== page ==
T Nation

Personal Finance Thread


#145

It makes me incredibly nervous. Although, it’s a house next door to family, which is a plus. I’m resisting my wife and her family very hard right now.

I prefer my current setup. I have a rental that I rent to the company I work for (when I stay there weekly) and my company gets reimbursed by their clients. Win-win-win!


#146

Why not hold the RE and buy more properties during the next crash, when they’re cheap? As long as they’re in an area where you expect population to keep rising over the next 50 years, then the rents will outpace inflation. If you buy properties that cash flow than the appreciation is just bonus.

Full disclosure: I really like RE over any other asset class for me.


#147

That’s quite a bit. Obviously not privy to the locations to know for sure, but depending on the absolute values that’s more than I’d be comfortable with.

If you’re worried about an economic downturn it’s probably a pretty great time to move into a bit of commodities

Why not convert it to precious metals at its peak and rebuy in if necessary post crash?

Me too. Probably a bit more than I should.


#148

Me too (no hashtag). I’m a construction guy after all. My wife is extremely pissed because whenever we go on a vacation after a few days I usually start inquiring about local property prices and real estate taxes.

Agreed, but I jumped in just before the Airbnb revolution. I started getting great returns and became reluctant to part with one property in particular that I originally intended to flip.

That was my original idea - divest into gold and then play dr. Doom and wait for the crash.


#149

There are a billion reasons. But #1 for me is the imperfect market. As a normal every day shmuck I can buy real estate for less than market value and far less than the NPV of the future cash flows.

I’m nowhere near sophisticated enough to buy gold, stocks, bonds, Euros etc… for less than market. Hell with the bid/ask spread I’m usually paying over market price for those things.


#150

Also, your personal efforts (maintenance, renovation…) can have a tangible positive effect on the market price of said RE, which is definitely not the case with other asset classes (unless you’re Soros).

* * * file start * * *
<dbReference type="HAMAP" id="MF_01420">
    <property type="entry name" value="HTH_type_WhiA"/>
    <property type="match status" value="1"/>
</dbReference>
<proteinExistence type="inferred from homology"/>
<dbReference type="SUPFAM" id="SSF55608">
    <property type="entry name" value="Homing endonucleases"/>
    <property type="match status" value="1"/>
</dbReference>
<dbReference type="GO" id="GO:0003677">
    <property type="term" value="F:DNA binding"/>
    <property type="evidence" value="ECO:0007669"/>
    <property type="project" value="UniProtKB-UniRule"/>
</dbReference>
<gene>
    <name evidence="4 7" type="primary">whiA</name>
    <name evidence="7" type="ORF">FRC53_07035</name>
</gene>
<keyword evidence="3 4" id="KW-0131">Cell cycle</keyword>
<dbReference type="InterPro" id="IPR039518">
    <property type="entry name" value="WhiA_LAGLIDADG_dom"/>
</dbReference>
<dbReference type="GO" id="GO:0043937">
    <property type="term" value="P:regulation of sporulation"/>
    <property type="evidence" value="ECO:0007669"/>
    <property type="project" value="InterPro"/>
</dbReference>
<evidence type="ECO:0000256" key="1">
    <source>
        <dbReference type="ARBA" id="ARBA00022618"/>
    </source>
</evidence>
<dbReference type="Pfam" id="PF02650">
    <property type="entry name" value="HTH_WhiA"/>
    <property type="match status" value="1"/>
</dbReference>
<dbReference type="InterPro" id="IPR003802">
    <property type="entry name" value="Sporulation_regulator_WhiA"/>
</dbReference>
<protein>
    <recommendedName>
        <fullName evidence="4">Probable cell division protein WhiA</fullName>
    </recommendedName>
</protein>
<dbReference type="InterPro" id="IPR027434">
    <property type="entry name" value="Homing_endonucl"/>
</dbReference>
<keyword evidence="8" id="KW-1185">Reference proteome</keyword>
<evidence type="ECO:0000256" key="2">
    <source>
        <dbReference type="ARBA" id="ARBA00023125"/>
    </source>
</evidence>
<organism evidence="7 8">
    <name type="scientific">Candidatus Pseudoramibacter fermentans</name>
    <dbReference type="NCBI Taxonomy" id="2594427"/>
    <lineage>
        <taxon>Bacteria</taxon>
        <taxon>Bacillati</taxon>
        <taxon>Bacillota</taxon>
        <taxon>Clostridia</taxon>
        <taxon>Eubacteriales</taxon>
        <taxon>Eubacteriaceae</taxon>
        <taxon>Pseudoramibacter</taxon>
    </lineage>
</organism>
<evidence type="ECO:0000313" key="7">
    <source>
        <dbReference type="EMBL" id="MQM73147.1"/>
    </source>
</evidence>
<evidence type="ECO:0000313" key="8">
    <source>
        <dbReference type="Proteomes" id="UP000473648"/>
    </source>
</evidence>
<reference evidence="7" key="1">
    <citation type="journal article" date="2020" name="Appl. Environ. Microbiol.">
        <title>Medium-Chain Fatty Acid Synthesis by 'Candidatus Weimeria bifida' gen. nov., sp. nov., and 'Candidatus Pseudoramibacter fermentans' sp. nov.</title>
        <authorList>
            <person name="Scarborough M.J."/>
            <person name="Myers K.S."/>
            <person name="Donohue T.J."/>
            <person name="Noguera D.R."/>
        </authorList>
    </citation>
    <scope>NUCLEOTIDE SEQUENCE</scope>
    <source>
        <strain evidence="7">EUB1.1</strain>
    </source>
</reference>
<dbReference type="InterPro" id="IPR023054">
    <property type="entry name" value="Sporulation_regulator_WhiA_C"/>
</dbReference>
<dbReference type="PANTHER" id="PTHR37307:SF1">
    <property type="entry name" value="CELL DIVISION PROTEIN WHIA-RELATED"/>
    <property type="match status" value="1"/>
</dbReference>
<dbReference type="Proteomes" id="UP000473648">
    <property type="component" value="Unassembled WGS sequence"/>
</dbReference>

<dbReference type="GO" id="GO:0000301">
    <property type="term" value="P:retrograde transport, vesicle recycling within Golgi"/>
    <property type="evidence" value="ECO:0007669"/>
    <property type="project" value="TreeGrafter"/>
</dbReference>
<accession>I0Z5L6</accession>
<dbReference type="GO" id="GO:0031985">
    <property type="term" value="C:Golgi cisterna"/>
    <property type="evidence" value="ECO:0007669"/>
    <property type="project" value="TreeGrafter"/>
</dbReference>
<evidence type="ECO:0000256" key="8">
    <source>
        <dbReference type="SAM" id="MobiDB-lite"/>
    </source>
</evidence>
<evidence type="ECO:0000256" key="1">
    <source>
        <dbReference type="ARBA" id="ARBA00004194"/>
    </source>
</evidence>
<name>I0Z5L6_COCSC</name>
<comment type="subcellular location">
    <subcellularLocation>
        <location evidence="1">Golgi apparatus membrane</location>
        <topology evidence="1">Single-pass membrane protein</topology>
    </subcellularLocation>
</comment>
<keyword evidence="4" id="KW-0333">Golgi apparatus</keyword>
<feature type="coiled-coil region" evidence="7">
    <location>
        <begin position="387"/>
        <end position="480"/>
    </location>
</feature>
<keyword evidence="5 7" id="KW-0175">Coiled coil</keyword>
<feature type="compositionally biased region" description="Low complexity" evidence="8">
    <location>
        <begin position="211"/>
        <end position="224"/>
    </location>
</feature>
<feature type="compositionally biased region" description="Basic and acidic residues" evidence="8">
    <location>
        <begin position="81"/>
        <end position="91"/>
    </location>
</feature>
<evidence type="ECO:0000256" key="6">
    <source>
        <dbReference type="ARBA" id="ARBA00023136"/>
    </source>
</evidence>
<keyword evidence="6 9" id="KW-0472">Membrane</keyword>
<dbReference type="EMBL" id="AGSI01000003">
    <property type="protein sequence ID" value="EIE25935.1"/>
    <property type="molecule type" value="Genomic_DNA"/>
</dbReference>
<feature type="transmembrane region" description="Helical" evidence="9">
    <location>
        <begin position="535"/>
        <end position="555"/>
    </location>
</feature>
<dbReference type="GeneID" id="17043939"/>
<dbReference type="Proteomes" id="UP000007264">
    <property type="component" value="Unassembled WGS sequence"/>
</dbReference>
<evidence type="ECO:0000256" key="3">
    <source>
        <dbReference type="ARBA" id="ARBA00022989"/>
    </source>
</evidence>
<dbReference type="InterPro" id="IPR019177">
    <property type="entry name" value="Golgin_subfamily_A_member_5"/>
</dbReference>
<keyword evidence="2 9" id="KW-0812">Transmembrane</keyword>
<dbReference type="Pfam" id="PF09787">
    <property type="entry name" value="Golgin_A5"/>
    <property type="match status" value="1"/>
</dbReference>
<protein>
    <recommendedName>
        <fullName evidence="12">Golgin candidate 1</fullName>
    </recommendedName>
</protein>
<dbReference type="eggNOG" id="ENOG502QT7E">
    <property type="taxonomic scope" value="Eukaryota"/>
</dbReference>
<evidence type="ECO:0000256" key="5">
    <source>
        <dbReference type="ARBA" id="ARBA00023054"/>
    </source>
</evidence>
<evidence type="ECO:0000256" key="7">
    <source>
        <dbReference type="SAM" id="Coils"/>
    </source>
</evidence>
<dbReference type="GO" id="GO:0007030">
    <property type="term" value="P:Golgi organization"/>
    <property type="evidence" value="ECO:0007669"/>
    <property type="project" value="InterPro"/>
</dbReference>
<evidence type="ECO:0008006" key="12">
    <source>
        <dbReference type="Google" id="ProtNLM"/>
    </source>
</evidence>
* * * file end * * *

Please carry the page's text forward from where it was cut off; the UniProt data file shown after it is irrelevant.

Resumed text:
Gives a sense of empowerment an even a possibility for rule-of-thumb arbitrage.


#151

And name any other business where if your product is better than 50% of your competitors in the right area you’ll literally have customers lining up to fight over your product.

The market analysis is stupid simple. Which is good for me because I’m simple. Rents for X bedrooms with Y amenities in Z area go for …/month, with an average of N days on the market.

Imagine having customers apply to be the guy that gets the next iPhone or the coca cola.

I think we’re seeing the beginnings of an international REIT. @loppar handles development, @pfury handles farmland acquisition and bud growing operations and I bring the $190M I just scammed those silly crypto investors out of.


#152

Also if you don’t over leverage it’s treasury-safe long term. Short of not having it insured, you can rest assured people will always need somewhere to fuckin sleep and that they’ll pay for it.

Friend of mine has parents whom are basically slum lords. They grew up in the ghetto, bought a house in the ghetto. Home isn’t worth more than 40k and dad worked in a factory and wasn’t on drugs, so got paid off VERY quickly. One day a house goes up for sale next door. They decide they don’t want to risk shitty neighbors, so they buy it. Home’s paid off in a few years and they rented it out to some aunt/uncle/whatever relative.

Fast forward to today, and they own like 2 dozen+ homes in that neighborhood, and still live in that first house. Funny thing is, there’s virtually no crime (relatively) on their couple streets. Everything is tag free. Worst you see is McDonalds cups and standard out-the-window litter. People all know it’s their neighborhood.

They both retired from ‘meh’ jobs when we were in High School. So like high 30s at the time. Guy has a sick ass boat…


#153